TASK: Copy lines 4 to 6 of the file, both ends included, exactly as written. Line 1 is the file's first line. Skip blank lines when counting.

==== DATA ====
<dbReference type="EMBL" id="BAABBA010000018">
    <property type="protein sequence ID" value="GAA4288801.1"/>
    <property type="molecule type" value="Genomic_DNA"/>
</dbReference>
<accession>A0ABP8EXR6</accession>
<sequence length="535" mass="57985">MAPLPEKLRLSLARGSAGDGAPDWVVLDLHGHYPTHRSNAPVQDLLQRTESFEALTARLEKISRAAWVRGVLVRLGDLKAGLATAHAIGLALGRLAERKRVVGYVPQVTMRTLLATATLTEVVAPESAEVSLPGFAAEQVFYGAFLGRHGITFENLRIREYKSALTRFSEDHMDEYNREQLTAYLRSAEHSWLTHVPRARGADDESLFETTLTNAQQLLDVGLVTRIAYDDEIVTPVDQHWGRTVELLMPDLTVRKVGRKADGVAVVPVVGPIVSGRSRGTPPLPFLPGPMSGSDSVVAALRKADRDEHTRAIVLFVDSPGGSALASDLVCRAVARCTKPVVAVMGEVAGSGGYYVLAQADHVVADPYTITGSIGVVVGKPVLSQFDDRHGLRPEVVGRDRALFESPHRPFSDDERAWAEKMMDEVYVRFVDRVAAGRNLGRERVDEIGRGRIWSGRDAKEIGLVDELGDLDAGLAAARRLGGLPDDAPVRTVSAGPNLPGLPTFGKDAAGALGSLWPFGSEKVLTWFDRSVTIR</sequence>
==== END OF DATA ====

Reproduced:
</dbReference>
<accession>A0ABP8EXR6</accession>
<sequence length="535" mass="57985">MAPLPEKLRLSLARGSAGDGAPDWVVLDLHGHYPTHRSNAPVQDLLQRTESFEALTARLEKISRAAWVRGVLVRLGDLKAGLATAHAIGLALGRLAERKRVVGYVPQVTMRTLLATATLTEVVAPESAEVSLPGFAAEQVFYGAFLGRHGITFENLRIREYKSALTRFSEDHMDEYNREQLTAYLRSAEHSWLTHVPRARGADDESLFETTLTNAQQLLDVGLVTRIAYDDEIVTPVDQHWGRTVELLMPDLTVRKVGRKADGVAVVPVVGPIVSGRSRGTPPLPFLPGPMSGSDSVVAALRKADRDEHTRAIVLFVDSPGGSALASDLVCRAVARCTKPVVAVMGEVAGSGGYYVLAQADHVVADPYTITGSIGVVVGKPVLSQFDDRHGLRPEVVGRDRALFESPHRPFSDDERAWAEKMMDEVYVRFVDRVAAGRNLGRERVDEIGRGRIWSGRDAKEIGLVDELGDLDAGLAAARRLGGLPDDAPVRTVSAGPNLPGLPTFGKDAAGALGSLWPFGSEKVLTWFDRSVTIR</sequence>